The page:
Who's who

3 Houston innovators to know this week

These three entrepreneurs are in the business of solving problems. Courtesy photos

Entrepreneurs see a problem, and solve it. This week's three innovators to know are no different. All three have personal stories of realizing there's something not right — and there's something they could do about it.

Here are this week's innovators with small businesses and big growth plans.

Yared Akalou, founder of Alcove Group

Courtesy of Yared Akalou

Yared Akalou found the perfect job for himself — only problem was that it was in San Diego. Uninterested in moving his wife and young daughter across the country, he decided to prove to his new employer that he could handle most of the job's responsibilities remotely, while traveling when needed.

It wasn't easy, and his user experience-focused mind realized there was a concentration problem when you worked remotely in public spaces. Now, with Alcove, he's created a solution. Alcove is a laptop case that pops up into a workspace that increases focus and privacy.

Alcove is available online, but Akalou has lofty goals of partnering with large companies to get Alcove in the hands of consultants, for instance.

Megan Eddings, founder of Accel Lifestyle

Courtesy of Accel Lifestyle

Entrepreneurs have to have a certain amount of positivity when it comes to all the challenges they face, and Megan Eddings has a surplus of both challenges and positivity. She's fought for years to design the perfect fabric that doesn't hold on to bacteria and sweat smells for a line of athleticwear she's creating. The chemist-turned-medical sales professional is now close to getting her company, Accel Lifestyle, off the ground.

When she's not focusing on Accel, she likes to inspire others to follow their passions and take a leap of faith like she did at speaking engagements or on social media. She even inspired her husband, Kyle, to start something of his own too.

Josh Feinberg, co-founder of Tenavox

Courtesy of Tenavox

For years, Josh Feinberg was a broker focusing on The Woodlands when he realized there was a huge need in the commercial real estate sector that brokers weren't able to fill. The equation was just off — there just aren't enough brokers to manage the millions of available square feet of space in major metros.

Feinberg created Tenavox with his business partner, Marissa Limsiaco, who is based in Austin. Tenavox is a website where small business owners can find space that fits their needs. Tenavox can benefits both sides of the transaction: entrepreneurs are only shown compatable properties and brokers are only getting tenant leads that are serious contenders.

The site also has VoxLink, which is a directory of industry experts — tenant brokers, moving companies, lawyers, etc. Feinberg hopes to expand to 50 metros in the next five years.

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Building Houston

 
 

Comcast’s Internet Essentials program announced the a donation of a $30,000 financial grant and 1,000 laptops to SERJobs. Photo courtesy of Comcast

A Houston organization focused on helping low-income communities by providing access to education, training, and employment has received a new donation.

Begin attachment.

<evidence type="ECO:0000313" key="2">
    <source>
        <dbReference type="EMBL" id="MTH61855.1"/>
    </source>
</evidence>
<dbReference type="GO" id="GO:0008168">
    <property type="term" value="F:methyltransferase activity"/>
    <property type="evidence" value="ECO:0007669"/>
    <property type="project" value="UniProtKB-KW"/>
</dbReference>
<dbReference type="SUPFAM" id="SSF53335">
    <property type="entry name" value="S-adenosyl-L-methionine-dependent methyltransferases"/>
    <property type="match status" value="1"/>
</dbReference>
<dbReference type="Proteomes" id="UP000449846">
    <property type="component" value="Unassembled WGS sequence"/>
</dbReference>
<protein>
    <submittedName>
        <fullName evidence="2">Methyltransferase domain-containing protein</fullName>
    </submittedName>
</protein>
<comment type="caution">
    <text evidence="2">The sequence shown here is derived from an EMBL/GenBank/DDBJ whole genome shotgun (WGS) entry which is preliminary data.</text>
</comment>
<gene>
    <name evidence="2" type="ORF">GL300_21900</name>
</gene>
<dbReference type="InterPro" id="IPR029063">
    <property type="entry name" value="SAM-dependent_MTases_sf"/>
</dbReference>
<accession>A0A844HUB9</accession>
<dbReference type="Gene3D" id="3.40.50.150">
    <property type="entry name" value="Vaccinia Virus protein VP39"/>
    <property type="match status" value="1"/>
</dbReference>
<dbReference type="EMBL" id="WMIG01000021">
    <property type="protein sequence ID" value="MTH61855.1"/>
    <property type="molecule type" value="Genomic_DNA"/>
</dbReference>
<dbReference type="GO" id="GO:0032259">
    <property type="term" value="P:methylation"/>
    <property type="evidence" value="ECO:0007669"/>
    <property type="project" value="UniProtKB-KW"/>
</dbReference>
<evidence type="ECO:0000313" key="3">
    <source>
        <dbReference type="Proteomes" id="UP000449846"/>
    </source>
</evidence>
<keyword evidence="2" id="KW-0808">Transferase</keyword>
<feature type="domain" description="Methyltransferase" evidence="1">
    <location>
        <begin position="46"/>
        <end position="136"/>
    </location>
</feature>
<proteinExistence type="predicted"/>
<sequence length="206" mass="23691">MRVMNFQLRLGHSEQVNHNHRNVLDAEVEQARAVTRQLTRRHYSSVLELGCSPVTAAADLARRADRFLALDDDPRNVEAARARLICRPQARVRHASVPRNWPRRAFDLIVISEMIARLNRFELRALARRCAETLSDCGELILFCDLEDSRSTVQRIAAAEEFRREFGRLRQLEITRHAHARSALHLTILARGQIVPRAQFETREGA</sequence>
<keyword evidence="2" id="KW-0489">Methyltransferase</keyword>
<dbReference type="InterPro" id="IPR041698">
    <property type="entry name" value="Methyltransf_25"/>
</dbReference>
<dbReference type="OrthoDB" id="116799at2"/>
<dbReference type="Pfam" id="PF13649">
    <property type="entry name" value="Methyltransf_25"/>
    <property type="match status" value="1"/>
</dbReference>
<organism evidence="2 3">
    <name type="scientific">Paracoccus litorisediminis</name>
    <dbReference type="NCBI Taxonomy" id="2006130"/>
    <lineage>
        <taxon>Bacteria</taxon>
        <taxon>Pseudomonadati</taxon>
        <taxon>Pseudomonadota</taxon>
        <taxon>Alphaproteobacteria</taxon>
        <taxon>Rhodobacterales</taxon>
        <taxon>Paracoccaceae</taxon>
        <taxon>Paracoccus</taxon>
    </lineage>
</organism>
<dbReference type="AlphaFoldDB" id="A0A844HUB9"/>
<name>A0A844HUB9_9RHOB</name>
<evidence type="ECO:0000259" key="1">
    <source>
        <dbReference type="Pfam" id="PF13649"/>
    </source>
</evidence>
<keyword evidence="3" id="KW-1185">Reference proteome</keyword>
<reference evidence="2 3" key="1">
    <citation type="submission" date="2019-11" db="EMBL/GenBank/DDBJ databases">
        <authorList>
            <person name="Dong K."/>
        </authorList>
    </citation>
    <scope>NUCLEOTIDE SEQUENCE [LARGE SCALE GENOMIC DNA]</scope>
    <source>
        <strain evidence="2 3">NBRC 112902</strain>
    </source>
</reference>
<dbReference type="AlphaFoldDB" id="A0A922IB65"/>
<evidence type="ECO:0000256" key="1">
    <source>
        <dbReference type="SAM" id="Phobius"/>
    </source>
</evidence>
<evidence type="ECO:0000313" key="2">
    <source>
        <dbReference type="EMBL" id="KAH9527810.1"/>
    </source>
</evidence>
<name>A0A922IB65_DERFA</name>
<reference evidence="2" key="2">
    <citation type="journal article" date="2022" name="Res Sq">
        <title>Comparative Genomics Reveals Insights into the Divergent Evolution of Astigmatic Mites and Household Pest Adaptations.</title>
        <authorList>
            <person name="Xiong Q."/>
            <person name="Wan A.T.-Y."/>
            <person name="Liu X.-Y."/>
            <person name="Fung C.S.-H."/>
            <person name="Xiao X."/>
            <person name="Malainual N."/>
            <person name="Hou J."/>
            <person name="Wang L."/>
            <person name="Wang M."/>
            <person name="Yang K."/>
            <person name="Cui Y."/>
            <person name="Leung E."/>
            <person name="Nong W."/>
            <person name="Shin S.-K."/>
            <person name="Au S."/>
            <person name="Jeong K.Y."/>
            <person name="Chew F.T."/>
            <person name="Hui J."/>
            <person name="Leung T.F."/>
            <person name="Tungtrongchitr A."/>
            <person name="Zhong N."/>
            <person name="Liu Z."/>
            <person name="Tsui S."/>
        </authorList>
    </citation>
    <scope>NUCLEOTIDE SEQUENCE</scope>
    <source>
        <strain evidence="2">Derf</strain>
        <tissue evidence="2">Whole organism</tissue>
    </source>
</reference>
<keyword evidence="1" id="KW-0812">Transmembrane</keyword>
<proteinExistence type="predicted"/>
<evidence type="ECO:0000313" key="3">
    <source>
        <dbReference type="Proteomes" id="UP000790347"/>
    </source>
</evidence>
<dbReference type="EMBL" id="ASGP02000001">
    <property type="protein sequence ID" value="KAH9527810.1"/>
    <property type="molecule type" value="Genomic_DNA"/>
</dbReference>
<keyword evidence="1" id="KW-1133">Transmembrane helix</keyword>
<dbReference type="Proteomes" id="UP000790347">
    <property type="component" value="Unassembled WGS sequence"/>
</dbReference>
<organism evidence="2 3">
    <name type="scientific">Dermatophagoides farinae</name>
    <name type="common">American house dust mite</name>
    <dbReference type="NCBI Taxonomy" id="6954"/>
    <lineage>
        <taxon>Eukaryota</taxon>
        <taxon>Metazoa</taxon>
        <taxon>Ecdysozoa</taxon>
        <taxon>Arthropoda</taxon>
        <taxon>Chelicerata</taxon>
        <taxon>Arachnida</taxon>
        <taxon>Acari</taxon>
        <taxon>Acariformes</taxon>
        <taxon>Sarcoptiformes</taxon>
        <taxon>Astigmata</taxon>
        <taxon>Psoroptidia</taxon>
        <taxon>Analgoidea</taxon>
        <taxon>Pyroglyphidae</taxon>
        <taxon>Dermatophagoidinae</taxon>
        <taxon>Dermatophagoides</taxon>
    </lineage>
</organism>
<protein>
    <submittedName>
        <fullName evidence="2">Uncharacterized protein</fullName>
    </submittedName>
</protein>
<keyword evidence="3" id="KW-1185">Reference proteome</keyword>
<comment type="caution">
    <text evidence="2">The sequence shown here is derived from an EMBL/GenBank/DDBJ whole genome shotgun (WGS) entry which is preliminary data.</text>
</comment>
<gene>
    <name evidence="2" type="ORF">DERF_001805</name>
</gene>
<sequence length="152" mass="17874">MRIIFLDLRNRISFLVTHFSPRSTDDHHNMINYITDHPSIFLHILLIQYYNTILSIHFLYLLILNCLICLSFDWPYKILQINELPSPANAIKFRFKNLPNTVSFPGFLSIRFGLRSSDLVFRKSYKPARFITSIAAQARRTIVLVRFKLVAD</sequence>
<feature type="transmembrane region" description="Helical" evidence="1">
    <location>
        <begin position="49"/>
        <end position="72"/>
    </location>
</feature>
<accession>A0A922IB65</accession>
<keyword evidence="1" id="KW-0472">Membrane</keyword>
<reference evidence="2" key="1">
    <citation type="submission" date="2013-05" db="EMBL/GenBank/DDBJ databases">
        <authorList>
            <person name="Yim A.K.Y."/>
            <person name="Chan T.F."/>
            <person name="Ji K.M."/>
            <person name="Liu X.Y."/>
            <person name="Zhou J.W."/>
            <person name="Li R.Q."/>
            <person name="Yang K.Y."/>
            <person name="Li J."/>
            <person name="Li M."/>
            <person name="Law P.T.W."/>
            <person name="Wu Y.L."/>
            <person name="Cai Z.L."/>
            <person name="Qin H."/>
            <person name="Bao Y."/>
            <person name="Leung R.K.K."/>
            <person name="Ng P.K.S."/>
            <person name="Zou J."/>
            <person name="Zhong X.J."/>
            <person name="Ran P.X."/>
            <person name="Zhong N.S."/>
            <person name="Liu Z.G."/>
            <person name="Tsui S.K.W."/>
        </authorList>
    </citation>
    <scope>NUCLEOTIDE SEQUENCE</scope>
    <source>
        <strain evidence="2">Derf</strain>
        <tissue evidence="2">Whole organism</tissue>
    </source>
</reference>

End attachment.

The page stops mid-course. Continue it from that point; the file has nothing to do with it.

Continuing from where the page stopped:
Comcast’s Internet Essentials program announced the a donation of a $30,000 financial grant and 1,000 laptops to SERJobs. The gift is part of a new partnership with SERJobs that's aimed at educating and equipping adults with technical skills, including training on Microsoft Office and professional development.

“SERJobs is excited to celebrate 10 years of Comcast's Internet Essentials program,” says Sheroo Mukhtiar, CEO, SERJobs, in a news release. “The Workforce Development Rally highlights the importance of digital literacy in our increasingly virtual world—especially as technology and the needs of our economy evolve. We are grateful to Comcast for their ongoing partnership and support of SERJobs’ and our members.”

For 10 years Comcast's Internet Essentials program has connected more than 10 million people to the Internet at home — most for the first time. This particular donation is a part of Project UP, Comcast’s comprehensive initiative to advance digital equity.

“Ten years is a remarkable milestone, signifying an extraordinary amount of work and collaboration with our incredible community partners across Houston,” says Toni Beck, vice president of external affairs at Comcast Houston, in the release.

“Together, we have connected hundreds of thousands of people to the power of the Internet at home, and to the endless opportunity, education, growth, and discovery it provides," she continues. "Our work is not done, and we are excited to partner with SERJobs to ensure the next generation of leaders in Houston are equipped with the technical training they need to succeed in an increasingly digital world.”

It's not the first time the tech company has supported Houston's low-income families. This summer, Comcast's Internet Essentials program and Region 4 Education Service Center partnered with the Texas Education Agency's Connect Texas Program to make sure Texas students have access to internet services.

Additionally, Comcast set up an internet voucher program with the City of Houston last December, and earlier this year, the company announced 50 Houston-area community centers will have free Wi-Fi connections for three years. Earlier this year, the company also dedicated $1 million to small businesses struggling due to the pandemic that are owned by Black, Indigenous, and People of Color.

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